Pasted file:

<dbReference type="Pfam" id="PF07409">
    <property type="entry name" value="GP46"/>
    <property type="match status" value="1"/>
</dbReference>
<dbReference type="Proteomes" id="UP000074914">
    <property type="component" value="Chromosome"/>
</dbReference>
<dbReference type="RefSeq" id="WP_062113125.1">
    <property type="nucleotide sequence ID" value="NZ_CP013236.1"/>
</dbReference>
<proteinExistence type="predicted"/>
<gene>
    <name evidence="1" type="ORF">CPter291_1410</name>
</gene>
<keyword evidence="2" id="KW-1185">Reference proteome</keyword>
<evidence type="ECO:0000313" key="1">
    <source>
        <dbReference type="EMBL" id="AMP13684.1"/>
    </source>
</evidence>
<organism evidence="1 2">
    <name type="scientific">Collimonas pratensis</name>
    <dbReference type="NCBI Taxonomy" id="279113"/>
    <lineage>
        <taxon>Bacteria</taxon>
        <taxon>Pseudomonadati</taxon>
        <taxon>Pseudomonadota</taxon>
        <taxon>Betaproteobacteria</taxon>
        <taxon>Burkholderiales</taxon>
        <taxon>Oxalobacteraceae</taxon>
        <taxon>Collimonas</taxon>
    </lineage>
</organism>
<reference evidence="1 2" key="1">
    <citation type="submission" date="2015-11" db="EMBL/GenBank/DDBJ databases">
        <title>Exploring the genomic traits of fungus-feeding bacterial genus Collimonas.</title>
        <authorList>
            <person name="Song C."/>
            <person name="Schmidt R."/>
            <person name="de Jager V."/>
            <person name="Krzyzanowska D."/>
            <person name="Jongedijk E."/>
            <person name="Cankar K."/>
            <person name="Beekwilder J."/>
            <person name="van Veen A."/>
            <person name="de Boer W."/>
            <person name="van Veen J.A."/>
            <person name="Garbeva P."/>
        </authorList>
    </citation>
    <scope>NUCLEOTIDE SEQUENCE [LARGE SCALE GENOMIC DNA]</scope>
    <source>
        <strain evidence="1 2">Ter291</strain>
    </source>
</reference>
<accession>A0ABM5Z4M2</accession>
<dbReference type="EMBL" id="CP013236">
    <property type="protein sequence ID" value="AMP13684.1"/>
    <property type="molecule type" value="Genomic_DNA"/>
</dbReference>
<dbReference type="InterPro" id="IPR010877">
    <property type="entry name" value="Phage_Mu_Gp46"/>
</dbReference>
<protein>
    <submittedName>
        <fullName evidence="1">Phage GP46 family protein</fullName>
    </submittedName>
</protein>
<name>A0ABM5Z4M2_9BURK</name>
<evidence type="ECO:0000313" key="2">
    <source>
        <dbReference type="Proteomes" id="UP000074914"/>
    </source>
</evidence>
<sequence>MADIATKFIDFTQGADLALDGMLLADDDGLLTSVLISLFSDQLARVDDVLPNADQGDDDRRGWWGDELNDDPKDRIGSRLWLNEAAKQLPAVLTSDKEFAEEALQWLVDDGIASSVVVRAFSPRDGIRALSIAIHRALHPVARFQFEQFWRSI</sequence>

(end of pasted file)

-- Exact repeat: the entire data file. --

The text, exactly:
<dbReference type="Pfam" id="PF07409">
    <property type="entry name" value="GP46"/>
    <property type="match status" value="1"/>
</dbReference>
<dbReference type="Proteomes" id="UP000074914">
    <property type="component" value="Chromosome"/>
</dbReference>
<dbReference type="RefSeq" id="WP_062113125.1">
    <property type="nucleotide sequence ID" value="NZ_CP013236.1"/>
</dbReference>
<proteinExistence type="predicted"/>
<gene>
    <name evidence="1" type="ORF">CPter291_1410</name>
</gene>
<keyword evidence="2" id="KW-1185">Reference proteome</keyword>
<evidence type="ECO:0000313" key="1">
    <source>
        <dbReference type="EMBL" id="AMP13684.1"/>
    </source>
</evidence>
<organism evidence="1 2">
    <name type="scientific">Collimonas pratensis</name>
    <dbReference type="NCBI Taxonomy" id="279113"/>
    <lineage>
        <taxon>Bacteria</taxon>
        <taxon>Pseudomonadati</taxon>
        <taxon>Pseudomonadota</taxon>
        <taxon>Betaproteobacteria</taxon>
        <taxon>Burkholderiales</taxon>
        <taxon>Oxalobacteraceae</taxon>
        <taxon>Collimonas</taxon>
    </lineage>
</organism>
<reference evidence="1 2" key="1">
    <citation type="submission" date="2015-11" db="EMBL/GenBank/DDBJ databases">
        <title>Exploring the genomic traits of fungus-feeding bacterial genus Collimonas.</title>
        <authorList>
            <person name="Song C."/>
            <person name="Schmidt R."/>
            <person name="de Jager V."/>
            <person name="Krzyzanowska D."/>
            <person name="Jongedijk E."/>
            <person name="Cankar K."/>
            <person name="Beekwilder J."/>
            <person name="van Veen A."/>
            <person name="de Boer W."/>
            <person name="van Veen J.A."/>
            <person name="Garbeva P."/>
        </authorList>
    </citation>
    <scope>NUCLEOTIDE SEQUENCE [LARGE SCALE GENOMIC DNA]</scope>
    <source>
        <strain evidence="1 2">Ter291</strain>
    </source>
</reference>
<accession>A0ABM5Z4M2</accession>
<dbReference type="EMBL" id="CP013236">
    <property type="protein sequence ID" value="AMP13684.1"/>
    <property type="molecule type" value="Genomic_DNA"/>
</dbReference>
<dbReference type="InterPro" id="IPR010877">
    <property type="entry name" value="Phage_Mu_Gp46"/>
</dbReference>
<protein>
    <submittedName>
        <fullName evidence="1">Phage GP46 family protein</fullName>
    </submittedName>
</protein>
<name>A0ABM5Z4M2_9BURK</name>
<evidence type="ECO:0000313" key="2">
    <source>
        <dbReference type="Proteomes" id="UP000074914"/>
    </source>
</evidence>
<sequence>MADIATKFIDFTQGADLALDGMLLADDDGLLTSVLISLFSDQLARVDDVLPNADQGDDDRRGWWGDELNDDPKDRIGSRLWLNEAAKQLPAVLTSDKEFAEEALQWLVDDGIASSVVVRAFSPRDGIRALSIAIHRALHPVARFQFEQFWRSI</sequence>